What's the difference between Stannous and sodium fluoride because there actually is a difference. ProHealth is a brand that has Stannous fluoride. I would say currently, most other toothpastes are sodium fluoride containing, but things are starting to change. There's starting to be more Stannous fluoride containing toothpaste out there.
The interesting thing about Stannous fluoride, it's got different mechanisms of action. The little stuff in the bottom, which I know is really small and you can't read, was data that I took off of the American Dental Association seal website. If you ever look at your toothpaste and it's got that little box on there that says ADA seal, you don't just get to put that on there. That's something that a company has to apply for it, and they have to do certain types of testing independently, which they submit to the American Dental Association seal program, and then us as members of the council and [inaudible] review that documentation and decide if it's adequate, and then you can get a seal for your product and you get to make the claims, but only the claims for which you've submitted documentation that you've done clinical research or laboratory research testing to prove.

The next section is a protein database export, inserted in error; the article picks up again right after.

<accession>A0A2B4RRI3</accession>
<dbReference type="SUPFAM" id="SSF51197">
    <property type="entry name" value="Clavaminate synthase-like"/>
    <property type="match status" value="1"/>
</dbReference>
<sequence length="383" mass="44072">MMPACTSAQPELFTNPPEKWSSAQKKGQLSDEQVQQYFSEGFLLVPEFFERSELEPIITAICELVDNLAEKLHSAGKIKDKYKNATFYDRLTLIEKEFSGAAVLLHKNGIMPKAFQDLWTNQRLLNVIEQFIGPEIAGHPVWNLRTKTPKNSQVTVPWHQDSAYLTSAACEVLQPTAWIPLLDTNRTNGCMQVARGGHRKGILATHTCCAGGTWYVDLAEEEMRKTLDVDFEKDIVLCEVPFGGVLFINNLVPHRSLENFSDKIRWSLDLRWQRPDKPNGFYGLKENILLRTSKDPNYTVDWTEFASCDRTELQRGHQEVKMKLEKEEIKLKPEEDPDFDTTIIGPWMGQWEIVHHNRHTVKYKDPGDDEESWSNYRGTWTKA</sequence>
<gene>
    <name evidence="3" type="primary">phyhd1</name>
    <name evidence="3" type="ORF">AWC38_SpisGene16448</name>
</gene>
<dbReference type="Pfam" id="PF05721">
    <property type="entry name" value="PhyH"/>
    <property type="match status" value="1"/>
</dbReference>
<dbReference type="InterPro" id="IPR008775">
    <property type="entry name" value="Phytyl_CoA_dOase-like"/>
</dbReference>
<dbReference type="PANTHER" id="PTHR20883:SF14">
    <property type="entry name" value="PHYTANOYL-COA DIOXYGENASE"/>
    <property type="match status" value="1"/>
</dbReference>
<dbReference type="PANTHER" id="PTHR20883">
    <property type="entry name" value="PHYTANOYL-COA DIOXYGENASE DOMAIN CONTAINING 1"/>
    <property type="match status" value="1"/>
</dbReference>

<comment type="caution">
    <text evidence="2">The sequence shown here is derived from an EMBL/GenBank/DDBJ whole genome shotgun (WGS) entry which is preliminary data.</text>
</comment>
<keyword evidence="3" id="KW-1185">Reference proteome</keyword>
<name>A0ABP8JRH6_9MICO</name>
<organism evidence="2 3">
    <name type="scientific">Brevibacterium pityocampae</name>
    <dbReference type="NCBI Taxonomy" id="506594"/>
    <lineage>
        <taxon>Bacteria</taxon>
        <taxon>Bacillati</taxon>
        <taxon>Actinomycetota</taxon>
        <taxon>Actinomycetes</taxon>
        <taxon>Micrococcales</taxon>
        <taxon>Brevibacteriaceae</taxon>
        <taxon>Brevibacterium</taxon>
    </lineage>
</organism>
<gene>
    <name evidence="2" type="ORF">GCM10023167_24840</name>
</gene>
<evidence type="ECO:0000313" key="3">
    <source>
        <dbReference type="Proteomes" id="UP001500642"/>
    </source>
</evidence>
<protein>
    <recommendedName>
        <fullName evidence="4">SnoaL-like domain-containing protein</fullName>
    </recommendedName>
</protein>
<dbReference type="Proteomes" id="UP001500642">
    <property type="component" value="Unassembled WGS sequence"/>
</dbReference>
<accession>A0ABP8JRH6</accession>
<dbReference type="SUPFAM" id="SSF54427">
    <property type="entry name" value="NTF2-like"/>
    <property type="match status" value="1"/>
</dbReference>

You can only make specific claims for the ingredients that are within your product. The interesting thing is that Stannous fluoride is the only type of fluoride that can actually make several types of claims. Both Stannous and sodium fluoride can make the claims that they can prevent cavities. They could do the clinical trials or [inaudible] trials showing that they can help reduce caries, but Stannous fluoride can also additionally prevent gingivitis, And we'll talk about that mechanism in a second. It's the only active ingredient right now that can get the claim for acid erosion prevention, which I think is a pretty important thing now with how much acidic beverages and things our patients are exposed to and sensitivity. Usually sensitivity, people get from potassium nitrate if they're in their toothpaste, but Stannous fluoride can also include dentinal tubules, so it can also get the claim for Stannous fluoride.